Coastal Adaptation Planning > Coastal Practitioner Surveys
Practitioners in California's (CA) coastal counties generally recognize that climate change will impact their communities and coastline. Yet, coastal CA communities are at different stages in developing and/or implementing climate change adaptation plans. In order to more precisely identify community needs, USC Sea Grant and partners have conducted longitudinal coastal practitioner surveys in 2007, 2011, 2016, and 2023 (ongoing). The overarching goal of these surveys is to understand the needs and challenges of people working to prepare for the effects of climate change along California’s open ocean, bay, delta, and estuarine coastlines. These surveys are being distributed to a broad range of people, including governmental and non-governmental resource managers, property interests, land stewards, and other persons who are involved or interested in California coastal resource management, conservation, stewardship, and adaptation to sea level rise and associated coastal hazards. Results will help the state determine where more guidance, financial resources, and science resources are needed to help them effectively invest funds. Results will also help USC Sea Grant, and partner organizations, fine-tune how to best work with communities to advance adaptation planning.
USC Sea Grant, in partnership with the Ocean and Coastal Policy Center at the University of California Santa Barbara, will administer the newest iteration of this survey in the winter of 2023. If you have not received the survey and are interested in participating, please contact Karina Alvarez at email@example.com.
Partners: University of California, Santa Barbara (Ocean and Coastal Policy Center); California Ocean Protection Council (OPC); National Oceanic and Atmospheric Administration, Office for Coastal Management; Juliette Hart, Pathways Climate Institute; Kristen Goodrich, Tijuana River National Estuarine Research Reserve
Collaborators: Alliance of Regional Collaboratives for Climate Adaptation (ARCCA); California; Coastal Commission; California Coastal Resilience Network; California Sea Grant; California State Parks; Cal Poly Humboldt; CivicWell; Elkhorn Slough National Estuarine Research Reserve; Governor’s Office of Planning and Research (OPR); Morro Bay National Estuary Program; San Francisco Bay Conservation and Development Commission (BCDC); San Francisco Estuary Institute; San Francisco Estuary Partnership; San Diego Regional Climate Collaborative; San Mateo County, Office of Sustainability; Santa Monica Bay National Estuary Program; Surfrider Foundation; Susanne Moser, Susanne Moser Research & Consulting
The 2016 study surveyed nearly 700 coastal professionals to assess how coastal communities are preparing for the impacts of climate change. Conducted by USC Sea Grant, U.S. Geological Survey, and Susanne Moser Consulting, this survey’s results provide insight across 10 years of shifting climate change and adaptation challenges, attitudes, barriers, actions, and training and funding needs in coastal California.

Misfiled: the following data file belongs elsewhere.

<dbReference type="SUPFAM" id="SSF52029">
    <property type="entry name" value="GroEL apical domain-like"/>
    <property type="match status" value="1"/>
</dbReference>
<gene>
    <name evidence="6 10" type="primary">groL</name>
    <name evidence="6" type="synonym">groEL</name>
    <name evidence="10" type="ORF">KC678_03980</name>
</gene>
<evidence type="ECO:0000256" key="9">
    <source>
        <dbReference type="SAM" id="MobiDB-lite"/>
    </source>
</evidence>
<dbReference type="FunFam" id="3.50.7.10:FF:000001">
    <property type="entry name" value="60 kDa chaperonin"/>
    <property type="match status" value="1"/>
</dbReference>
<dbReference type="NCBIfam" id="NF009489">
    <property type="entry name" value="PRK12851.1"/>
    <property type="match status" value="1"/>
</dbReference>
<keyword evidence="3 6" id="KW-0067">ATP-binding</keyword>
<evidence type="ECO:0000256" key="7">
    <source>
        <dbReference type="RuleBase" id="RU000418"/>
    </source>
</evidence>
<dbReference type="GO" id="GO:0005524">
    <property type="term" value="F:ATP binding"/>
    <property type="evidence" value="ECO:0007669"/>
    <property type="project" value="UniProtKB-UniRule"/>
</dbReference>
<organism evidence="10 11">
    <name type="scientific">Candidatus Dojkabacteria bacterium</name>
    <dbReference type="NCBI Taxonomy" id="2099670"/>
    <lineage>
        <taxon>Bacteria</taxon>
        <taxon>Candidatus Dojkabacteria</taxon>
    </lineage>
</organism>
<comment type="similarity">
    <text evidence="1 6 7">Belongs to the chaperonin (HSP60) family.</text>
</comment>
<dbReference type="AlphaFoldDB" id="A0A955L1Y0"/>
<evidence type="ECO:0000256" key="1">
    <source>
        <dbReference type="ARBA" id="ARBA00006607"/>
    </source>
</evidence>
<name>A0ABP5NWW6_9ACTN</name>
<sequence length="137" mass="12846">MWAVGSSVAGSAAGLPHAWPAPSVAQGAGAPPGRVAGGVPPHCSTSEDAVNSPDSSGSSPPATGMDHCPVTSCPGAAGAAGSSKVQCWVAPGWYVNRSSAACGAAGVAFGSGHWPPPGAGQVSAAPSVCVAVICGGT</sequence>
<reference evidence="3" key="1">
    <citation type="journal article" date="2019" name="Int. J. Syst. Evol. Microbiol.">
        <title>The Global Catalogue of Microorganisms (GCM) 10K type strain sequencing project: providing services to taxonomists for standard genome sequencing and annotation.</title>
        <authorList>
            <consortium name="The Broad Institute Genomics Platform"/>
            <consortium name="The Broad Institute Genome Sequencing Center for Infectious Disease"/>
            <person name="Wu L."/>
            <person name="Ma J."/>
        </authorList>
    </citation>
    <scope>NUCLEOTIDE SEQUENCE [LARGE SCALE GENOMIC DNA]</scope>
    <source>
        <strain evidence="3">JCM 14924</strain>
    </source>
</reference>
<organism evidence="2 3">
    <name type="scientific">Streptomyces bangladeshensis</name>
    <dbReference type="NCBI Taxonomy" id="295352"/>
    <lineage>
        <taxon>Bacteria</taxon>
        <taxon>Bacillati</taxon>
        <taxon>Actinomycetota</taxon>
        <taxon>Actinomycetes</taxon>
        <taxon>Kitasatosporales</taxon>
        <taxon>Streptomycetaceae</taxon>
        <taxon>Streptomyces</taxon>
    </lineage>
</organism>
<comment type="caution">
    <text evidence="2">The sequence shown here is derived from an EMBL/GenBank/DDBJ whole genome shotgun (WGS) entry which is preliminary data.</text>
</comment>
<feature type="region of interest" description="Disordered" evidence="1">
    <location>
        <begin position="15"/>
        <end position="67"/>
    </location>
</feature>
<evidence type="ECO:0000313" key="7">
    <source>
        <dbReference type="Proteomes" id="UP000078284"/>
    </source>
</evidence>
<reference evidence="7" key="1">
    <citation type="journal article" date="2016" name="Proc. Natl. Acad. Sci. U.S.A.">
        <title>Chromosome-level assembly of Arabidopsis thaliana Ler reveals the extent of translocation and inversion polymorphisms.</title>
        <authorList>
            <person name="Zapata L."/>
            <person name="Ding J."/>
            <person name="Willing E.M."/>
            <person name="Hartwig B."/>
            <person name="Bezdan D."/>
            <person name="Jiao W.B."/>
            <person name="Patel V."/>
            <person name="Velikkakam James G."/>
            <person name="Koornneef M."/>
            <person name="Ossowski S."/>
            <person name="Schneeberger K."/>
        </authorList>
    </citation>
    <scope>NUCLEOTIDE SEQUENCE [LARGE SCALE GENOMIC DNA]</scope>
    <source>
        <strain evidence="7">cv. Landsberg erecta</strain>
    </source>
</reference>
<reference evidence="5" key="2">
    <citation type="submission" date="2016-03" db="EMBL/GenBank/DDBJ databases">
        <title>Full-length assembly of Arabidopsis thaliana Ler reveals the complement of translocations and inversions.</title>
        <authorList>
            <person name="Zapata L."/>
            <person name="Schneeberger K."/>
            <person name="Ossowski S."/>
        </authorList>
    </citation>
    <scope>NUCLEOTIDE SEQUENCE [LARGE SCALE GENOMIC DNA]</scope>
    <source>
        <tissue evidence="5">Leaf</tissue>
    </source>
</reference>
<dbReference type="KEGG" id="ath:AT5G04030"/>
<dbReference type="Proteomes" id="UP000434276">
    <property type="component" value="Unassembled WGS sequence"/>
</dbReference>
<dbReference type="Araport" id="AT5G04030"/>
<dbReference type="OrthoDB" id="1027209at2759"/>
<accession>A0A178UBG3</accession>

This study was released as part of the State of California Fourth Climate Change Assessment, which is led by the California Natural Resources Agency and provides a statewide update to climate change science. The report was released on August 27, 2018. Additionally, USC Sea Grant, Dr. Moser, Laura Engeman (San Diego Regional Climate Collaborative), and Vijay Kasevan (Bay Area Regional Collaborative) presented 2016 survey findings at the California Adaptation Forum and reported results to California Ocean Protection Council and other state agencies.
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Partners: Susanne Moser Research & Consulting; Bay Area Regional Collaborative; California Coastal Commission; California State Coastal Conservancy; California Ocean Protection Council; California Sea Grant; Coravai; National Oceanic and Atmospheric Administration, Office for Coastal Management; San Francisco Estuary Partnership; San Mateo County, Office of Sustainability; San Diego Regional Climate Collaborative; The Nature Conservancy; Tijuana River National Estuarine Research Reserve; University of California, Davis, Policy Institute for Energy, Environment and the Economy
This survey, led by Dr. Susanne C. Moser, USC Sea Grant, and a suite of 15 coastal CA partners, assessed the needs and barriers coastal communities have in planning for climate change, including appropriate trainings and technical assistance needed, and the best way to link communities to resources and tools already available. Key findings from the 2011 survey revealed levels of knowledge and concern about climate change impacts, challenges faced in adaptation planning, and information and training needed to support adaptation planning and implementation. The results spurred an infusion of state funding (grants from OPC, Coastal Conservancy, and Coastal Commission) in adaptation planning at municipal levels. In response, USC Sea Grant now leads several efforts to advance adaptation planning in Southern California, including Regional AdaptLA and the Southern California Coastal Impacts Project.
Current Coastal Management Challenges:
Climate Change Concerns, Knowledge, and Actions:
Information, Technical Assistance, and Training Needs:
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This survey was conducted by Dr. Susanne C. Moser and John Tribbia at the National Center for Atmospheric Research for the California Energy Commission Public Interest Energy Research Program.
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